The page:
WWYD? Thanks!

Follow-Up Postings:

RE: Dogs peeing in formal living room - which approach to take

A lot of dogs are trained just to stay in one section of the house. You would just need to be consistent about which parts of the house they are allowed. If they are just allowed in one area, it would be a lot easier to catch the guilty party.

Have you thought about if it is your cat spraying opposed to being a dog. Sometimes elderly cats will spray as they age. Also, if the cat is marking the dogs will probably come behind and remark the area. Hate for you to spend all that time training the dogs and find out it is really the cat.

And do some serious odor cleaning. Just because you can't see or smell the spot doesn't mean the scent is not there.

RE: Dogs peeing in formal living room - which approach to take

Yeah, I thought about the cat. But the cat pee has a totally different smell - much stronger and nastier. The sofa is definitely a dog -- not sure which one, but not the cat.

The cat has gone in the house in the past though, and I think that may be what triggers the dog (at least one of them) to start marking.

I've been trying to clean the odor - using natures miracle, odor mute, and a spot cleaning machine. I have a pretty sensitive nose so I usually have to clean it several times before I can't smell it anymore. But I know the dogs' noses are a million times more sensitive than mine, so who knows if I'm really getting it all out.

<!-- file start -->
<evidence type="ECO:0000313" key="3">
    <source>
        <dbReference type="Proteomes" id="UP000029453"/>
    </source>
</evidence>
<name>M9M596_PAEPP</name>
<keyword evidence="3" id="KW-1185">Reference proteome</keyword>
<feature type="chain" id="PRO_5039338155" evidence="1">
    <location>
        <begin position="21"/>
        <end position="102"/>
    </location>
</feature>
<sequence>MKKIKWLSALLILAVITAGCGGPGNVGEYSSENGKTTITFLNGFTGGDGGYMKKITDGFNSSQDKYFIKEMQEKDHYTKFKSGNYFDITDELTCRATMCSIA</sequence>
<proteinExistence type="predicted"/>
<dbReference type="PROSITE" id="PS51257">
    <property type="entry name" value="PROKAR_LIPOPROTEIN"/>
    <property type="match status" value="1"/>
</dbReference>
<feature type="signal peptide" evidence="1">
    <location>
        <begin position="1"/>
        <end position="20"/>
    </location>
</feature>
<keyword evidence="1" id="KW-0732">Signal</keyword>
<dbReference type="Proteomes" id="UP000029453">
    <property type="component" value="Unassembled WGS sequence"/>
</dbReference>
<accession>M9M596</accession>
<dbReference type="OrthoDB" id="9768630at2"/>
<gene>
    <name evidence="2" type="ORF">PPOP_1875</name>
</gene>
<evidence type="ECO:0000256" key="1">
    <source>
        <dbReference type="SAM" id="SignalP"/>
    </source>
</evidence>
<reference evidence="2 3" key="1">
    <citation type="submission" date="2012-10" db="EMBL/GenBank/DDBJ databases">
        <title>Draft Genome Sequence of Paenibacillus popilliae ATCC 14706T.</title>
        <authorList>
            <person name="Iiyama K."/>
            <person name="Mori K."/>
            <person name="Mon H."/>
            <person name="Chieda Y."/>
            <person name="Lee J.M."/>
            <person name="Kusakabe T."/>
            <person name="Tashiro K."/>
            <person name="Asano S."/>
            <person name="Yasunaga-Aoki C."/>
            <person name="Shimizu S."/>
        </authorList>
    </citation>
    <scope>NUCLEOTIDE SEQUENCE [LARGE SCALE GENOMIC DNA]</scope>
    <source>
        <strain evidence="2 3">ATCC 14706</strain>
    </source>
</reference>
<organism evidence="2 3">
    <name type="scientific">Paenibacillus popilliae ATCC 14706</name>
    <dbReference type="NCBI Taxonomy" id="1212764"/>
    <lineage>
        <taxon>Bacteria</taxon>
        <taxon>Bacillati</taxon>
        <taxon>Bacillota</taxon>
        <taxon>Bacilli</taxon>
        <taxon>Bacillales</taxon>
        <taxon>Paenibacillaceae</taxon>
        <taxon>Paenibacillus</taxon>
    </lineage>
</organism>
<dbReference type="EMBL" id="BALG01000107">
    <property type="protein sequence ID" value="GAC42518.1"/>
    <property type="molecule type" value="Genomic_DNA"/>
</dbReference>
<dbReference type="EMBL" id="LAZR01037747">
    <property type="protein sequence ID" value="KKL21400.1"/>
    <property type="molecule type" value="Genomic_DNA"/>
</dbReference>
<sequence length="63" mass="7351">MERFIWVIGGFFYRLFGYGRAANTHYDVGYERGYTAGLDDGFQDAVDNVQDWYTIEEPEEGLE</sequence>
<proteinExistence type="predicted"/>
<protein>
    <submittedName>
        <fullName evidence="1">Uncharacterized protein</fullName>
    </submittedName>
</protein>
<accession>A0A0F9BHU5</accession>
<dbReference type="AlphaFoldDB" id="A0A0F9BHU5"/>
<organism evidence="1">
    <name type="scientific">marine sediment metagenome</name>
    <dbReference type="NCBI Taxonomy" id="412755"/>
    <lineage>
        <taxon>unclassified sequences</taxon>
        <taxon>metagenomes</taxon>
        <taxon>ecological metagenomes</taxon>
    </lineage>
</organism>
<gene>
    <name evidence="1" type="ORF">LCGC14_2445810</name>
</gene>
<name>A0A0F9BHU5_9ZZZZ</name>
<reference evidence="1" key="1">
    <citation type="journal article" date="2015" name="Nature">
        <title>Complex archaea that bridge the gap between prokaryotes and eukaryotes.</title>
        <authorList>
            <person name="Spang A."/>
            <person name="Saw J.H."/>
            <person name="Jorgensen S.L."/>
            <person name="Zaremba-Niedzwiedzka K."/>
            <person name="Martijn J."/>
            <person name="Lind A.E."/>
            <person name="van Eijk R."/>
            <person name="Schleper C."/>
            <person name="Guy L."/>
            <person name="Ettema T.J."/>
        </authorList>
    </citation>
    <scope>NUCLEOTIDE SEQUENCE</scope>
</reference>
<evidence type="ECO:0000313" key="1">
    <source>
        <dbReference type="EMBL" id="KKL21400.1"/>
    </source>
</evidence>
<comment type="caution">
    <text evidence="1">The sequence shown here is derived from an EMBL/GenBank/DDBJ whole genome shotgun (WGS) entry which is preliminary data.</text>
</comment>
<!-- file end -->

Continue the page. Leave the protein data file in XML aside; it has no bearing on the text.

RE: Dogs peeing in formal living room - which approach to take

Here goes - first thing in the morning, you should be taking both dogs for AT LEAST A 15 minute walk. If you are home all day, another 15 minute walk in the afternoon and another walk then again before dinner and again right before you go to bed.
My dogs have been trained with positive reinforcement, when I take them out I do not have an agenda. When they pp I give them the command to pp, when they are just about finished, I praise them. I take my pets out to different places as much as possible. No matter the weather we stay out until everyone is empty. It takes about 2 weeks to train dogs to go number one and number two on command. If I am in need of meeting an appointment, I can take the dogs outside, tell them to pp outside or make a meadow muffin or touchdown and I can put them back in the car for a later walk which I will do as soon as possible.
I change up their routine, taking them to a local park, dog park, open space area, fire road or beach, does not matter as long as they get new smells and a new place to explore. I have had dogs in my life since birth and have never had an accident in the house after the 2 weeks have gone by and my dogs all come with issues.
Walking your dogs often and for at least 15 to 30 minutes costs nothing, keeps you and your dogs healthier and keeps you aware of things going on in your neighborhood...a win win win situation. Good luck

RE: Dogs peeing in formal living room - which approach to take

Since the problem is the peeing and not the dogs entering a forbidden room I would forgo the second option all you said they may just start peeing in another room. Generally I don't go for the whole shock therapy thing. I find positive reinforcement much better for both me and my pets.